This Wal-Mart In St. Louis Is Moderately Corrupt

I would guess that, especially compared to most guys in their 20s, I tend to have a more favorable opinion of Wal-Mart than most of the population in general. I consider Sam Walton’s life to be one of the best “stories” in American history—a man that got ripped off by his landlord running a Benjamin Franklin Five & Dime store risked it all to start his own enterprise, to the mockery of Sears and the banks from which he sought his original capital (incidentally, Sam Walton eventually went on to own the bank that denied him a loan).

I love the fact that Wal-Mart’s growing profits over the past forty years have made young men and men rich, and have provided retirees with the kinds of annual boosts in income (thanks to Wal-Mart’s growing dividend) that have allowed them to spend their retirement years eating lobster and crab instead of ramen noodles. Wal-Mart has paid countless billions in taxes over the past forty years that have been used to build our nation’s infrastructure, fund our military, and help provide an education for our kids in schools. Despite its demonization, I get that Wal-Mart has done a lot good.

But I am much less sympathetic when a company with a rich history turns around and engages in corrupt business practices. When I visited the Wal-Mart in St. Louis by the Highway 141 and Manchester Road intersection this past summer, I would regularly find items moderately on sale ($1.24 items going for a $1.00), and that kind of thing. But then, when I’d get to the cash register, I would find that Wal-Mart would try and charge me $1.24. Because I’m a big enough nerd to pay attention to $0.24 differences, I usually correct the cashier, get it fixed, and then go about my way.

My problem though is that this business practice has a particularly scheming nature to it and that Wal-Mart is trying to capitalize on the customer base by generating emotional goodwill by customers thinking they are getting a sale price (a couple nickels or dimes off, whatever it may be) but then, when it comes time to pay, they slip the old price in there and do not do anything about it.

I’ll give you the example that inspired this post. Recently, Wal-Mart had a sale on Sprite—selling it for $1 rather than the usual price of $1.38. I grabbed the two-liter and went to the checkout, where the machine tried to charge me $1.38. I pointed out the problem to the cashier, got it fixed, and then went along my way.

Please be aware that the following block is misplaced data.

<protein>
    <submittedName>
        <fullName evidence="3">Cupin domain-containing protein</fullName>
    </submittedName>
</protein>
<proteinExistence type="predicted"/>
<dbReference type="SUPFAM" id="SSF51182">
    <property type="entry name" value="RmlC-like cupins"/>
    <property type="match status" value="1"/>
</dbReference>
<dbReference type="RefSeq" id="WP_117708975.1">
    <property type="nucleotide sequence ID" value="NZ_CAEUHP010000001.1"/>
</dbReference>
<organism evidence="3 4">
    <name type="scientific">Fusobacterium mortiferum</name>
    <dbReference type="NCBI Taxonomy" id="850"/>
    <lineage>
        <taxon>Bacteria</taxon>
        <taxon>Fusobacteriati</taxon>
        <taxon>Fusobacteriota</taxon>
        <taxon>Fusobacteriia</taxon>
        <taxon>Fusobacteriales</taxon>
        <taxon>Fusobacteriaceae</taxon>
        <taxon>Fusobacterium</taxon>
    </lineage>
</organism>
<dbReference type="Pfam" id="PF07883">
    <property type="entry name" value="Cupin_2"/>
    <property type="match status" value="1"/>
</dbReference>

And here’s what bothered me—Wal-Mart doesn’t actually fix the price of the stuff that is mismatched. I went there again tonight, and encountered the same problem all over again. The giant cases of Sprite are advertised as on sale for $1. See picture below.

Here is the $1 sale price that I saw advertised.

Yet, when I go to pay, they try to charge me $1.38. I got the guy to fix it to $1, but it’s the practice in general that bothers me; it’s so sneaky to just try and take a couple of nickels and dimes from customers here and there. I only get a few items and I use self-checkout, so I have a realistic chance to catch these things. But if you are standing in line with a couple kids, and buying 30+ items, you’re not going to notice the extra nickels, dimes, and quarters that Wal-Mart squeezes out of you by charging you the original price when you think you are getting it on sale. It’s been happening to me for a while at this location; going forward, I’ll take a picture and make a post of it each time while I’m still in town, so hopefully they’ll get this corrupt business practice fixed.


Here is the pic from my recent Sprite stockpiling spree, where a manager had to come and manually void out the $1.38 entries and change them to $1.00. Of course, as of 10:30 P.M. on 1/7/2014, people buying the on-sale Sprite for $1 still have to pay $1.38 unless they point it out to the cashier. Sometime in the next couple of days, I’ll visit this location again, and do a more comprehensive post on other “for sale” items that don’t get appropriately discounted.

Originally posted 2014-01-08 00:59:33.

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7 thoughts on “This Wal-Mart In St. Louis Is Moderately Corrupt

  1. dividendstockfish says: